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Build, test, repeat – assembling space equipment is manual work

Maria Hieta and Timo Nikkanen working in FMI cleanroom
Maria Hieta
Finnish Meteorological Institute, Research Engineer, Planetary Research and Space Technology Group
Published: Jul 9, 2020
Space exploration
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Years of work in the manufacture of measuring instruments will come to an important crossroads when the equipment is launched by rocket to its destination. Before the countdown, researchers have spent hundreds of working hours testing, improving, and honing the details.

NASA's Perseverance rover, which will go to Mars, will have equipment on board manufactured by the Finnish Meteorological Institute for measuring humidity and pressure of the Martian atmosphere.
Space missions are not for mass-produced second-rate equipment. The instruments are designed and manufactured separately for each individual project. Developing a single piece of space equipment usually takes several years. 

Several different kinds of models of the devices are built, starting from the prototypes, all the way to different testing, and structural models, concluding with a fine-tuned flight model and its spare model The different models serve different purposes, and some of the models have been delivered to NASA before the final launch model as part of the development work on the rover.

Space also imposes high demands on materials

Many of the parts in the devices are not available for purchase ready-made. A separate challenge in the selection of materials is that devices that are sent into space can only contain materials that are approved and tested for use in space. 

The vacuum of space and the cold temperatures on Mars pose challenges for many plastics, coatings, and glues: for example, they can outgass in vacuum or become brittle at low temperatures. The humidity measurement device delivered to Perseverance has been tested to withstand temperatures as low as -135°C.

The requirements for the materials apply to all parts of the space instrument from circuit boards to mechanical parts. Alongside the development work on the device, materials and components are also tested and best performing are selected.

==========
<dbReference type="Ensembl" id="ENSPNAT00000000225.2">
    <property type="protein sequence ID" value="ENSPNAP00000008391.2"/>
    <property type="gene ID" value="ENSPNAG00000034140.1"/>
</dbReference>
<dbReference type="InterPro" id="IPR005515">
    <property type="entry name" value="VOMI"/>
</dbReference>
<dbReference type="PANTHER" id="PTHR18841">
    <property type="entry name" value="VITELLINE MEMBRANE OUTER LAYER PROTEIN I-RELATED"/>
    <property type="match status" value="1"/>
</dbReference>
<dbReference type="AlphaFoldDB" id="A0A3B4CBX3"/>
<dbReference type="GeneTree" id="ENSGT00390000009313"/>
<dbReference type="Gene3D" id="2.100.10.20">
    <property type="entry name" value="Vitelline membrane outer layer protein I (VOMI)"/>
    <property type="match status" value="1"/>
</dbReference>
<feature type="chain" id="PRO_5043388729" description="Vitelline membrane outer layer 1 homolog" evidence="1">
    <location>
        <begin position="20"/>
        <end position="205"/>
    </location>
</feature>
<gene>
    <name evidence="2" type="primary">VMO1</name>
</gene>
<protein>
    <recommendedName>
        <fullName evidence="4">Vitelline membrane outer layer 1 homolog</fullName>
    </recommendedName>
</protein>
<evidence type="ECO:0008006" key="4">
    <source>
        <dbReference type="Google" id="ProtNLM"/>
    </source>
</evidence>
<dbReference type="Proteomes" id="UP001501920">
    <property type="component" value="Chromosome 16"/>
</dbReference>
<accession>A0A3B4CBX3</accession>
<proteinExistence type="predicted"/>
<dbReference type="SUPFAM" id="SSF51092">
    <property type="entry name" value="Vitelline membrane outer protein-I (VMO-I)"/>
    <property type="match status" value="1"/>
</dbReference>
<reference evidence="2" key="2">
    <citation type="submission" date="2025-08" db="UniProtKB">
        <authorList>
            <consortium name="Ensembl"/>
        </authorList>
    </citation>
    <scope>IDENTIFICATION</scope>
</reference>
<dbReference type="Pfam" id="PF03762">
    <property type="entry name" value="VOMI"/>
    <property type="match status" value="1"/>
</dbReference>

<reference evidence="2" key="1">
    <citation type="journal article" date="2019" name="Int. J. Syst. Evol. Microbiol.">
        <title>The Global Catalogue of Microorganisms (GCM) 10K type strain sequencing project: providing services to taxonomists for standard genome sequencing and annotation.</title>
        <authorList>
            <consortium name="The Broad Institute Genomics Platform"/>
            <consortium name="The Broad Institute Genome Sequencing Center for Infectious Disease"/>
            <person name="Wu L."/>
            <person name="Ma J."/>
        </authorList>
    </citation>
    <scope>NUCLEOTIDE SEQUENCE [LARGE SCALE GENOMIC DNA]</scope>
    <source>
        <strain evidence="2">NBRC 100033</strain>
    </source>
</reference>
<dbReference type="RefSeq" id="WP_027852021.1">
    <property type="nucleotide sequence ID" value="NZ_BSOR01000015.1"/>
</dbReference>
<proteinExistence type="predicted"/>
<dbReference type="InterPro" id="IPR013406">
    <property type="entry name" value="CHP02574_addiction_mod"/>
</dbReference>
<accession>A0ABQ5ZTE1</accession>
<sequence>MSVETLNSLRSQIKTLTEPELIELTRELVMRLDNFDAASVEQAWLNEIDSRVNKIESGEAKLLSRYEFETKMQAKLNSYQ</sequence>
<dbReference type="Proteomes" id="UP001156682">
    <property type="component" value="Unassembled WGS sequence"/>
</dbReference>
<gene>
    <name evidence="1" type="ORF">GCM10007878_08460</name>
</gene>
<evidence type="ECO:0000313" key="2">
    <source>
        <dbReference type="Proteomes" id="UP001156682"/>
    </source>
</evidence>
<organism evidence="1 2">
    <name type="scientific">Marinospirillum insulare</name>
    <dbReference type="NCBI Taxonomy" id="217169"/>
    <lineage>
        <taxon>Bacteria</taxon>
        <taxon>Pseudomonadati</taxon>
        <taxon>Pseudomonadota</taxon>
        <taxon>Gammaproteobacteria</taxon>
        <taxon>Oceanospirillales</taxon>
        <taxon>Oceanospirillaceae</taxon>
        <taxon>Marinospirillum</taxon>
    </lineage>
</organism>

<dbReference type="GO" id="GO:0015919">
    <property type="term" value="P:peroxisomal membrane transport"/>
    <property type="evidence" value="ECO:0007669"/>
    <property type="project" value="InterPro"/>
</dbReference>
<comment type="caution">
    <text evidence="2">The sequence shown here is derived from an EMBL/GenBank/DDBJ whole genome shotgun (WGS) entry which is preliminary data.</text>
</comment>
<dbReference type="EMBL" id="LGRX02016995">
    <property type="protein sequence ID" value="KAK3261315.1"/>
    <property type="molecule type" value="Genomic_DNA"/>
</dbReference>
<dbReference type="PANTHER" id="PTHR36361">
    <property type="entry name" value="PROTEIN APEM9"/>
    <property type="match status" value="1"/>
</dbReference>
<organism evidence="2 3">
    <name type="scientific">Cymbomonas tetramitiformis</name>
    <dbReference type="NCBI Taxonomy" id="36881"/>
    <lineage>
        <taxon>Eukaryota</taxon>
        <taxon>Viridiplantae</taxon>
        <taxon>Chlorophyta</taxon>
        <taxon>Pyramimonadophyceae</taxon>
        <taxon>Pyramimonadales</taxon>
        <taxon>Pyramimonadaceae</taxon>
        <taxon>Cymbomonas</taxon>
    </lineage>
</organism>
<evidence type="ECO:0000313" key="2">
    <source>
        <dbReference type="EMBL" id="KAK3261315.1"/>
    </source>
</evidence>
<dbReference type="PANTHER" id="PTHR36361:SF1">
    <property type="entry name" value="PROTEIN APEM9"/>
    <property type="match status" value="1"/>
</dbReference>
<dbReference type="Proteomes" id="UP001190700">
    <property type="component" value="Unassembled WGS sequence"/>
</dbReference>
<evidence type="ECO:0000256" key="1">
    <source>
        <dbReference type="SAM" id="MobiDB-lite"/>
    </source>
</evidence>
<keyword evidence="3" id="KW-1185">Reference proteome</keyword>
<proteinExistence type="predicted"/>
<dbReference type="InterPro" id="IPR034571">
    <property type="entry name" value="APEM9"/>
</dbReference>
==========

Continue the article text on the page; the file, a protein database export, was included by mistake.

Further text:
Finding the materials and required components takes time, sometimes even months or years. Collaboration networks are a valuable resource in this detective work. What cannot be found alone can be found with the help of a suitable partner.

Assembly requires care and workmanship skill

Once the development work on the instrument is completed, and the materials are procured, the actual assembly of the device can begin. The Finnish Meteorological Institute has a cleanroom for the assembly, and access to it also requires meticulous preparation. One cannot just walk in.

The amounts of particles and other possible contamination are constantly monitored throughout the assembly of the instrument. Protective gear is always worn in the room. The instruments must also be kept microbially clean to keep terrestrial organisms from going to Mars.

The assembly of the device is done by hand. Soldering the equipment is done by a certified space solderer and soldering inspected by a space certified soldering inspector. There are a few such inspectors in Finland.

The manufacture of the products also includes the assembly of the mechanical parts. Before the encapsulation of the devices is completed and the screws are tightened, the device is tested at the Finnish Meteorological Institute’s testing laboratory to make sure it functions under Martian conditions as it should.

During testing the devices are repeatedly exposed to space conditions 

Before the actual model used in the space mission, a test model, called the qualification model, is built using the exact same materials and the same methods.  It is put through rigorous tests to see that it can withstand vibration and shock, for example. The device is also put through a thermal vacuum cycle, exposing it repeatedly to the coldest and hottest temperatures of its operating environment.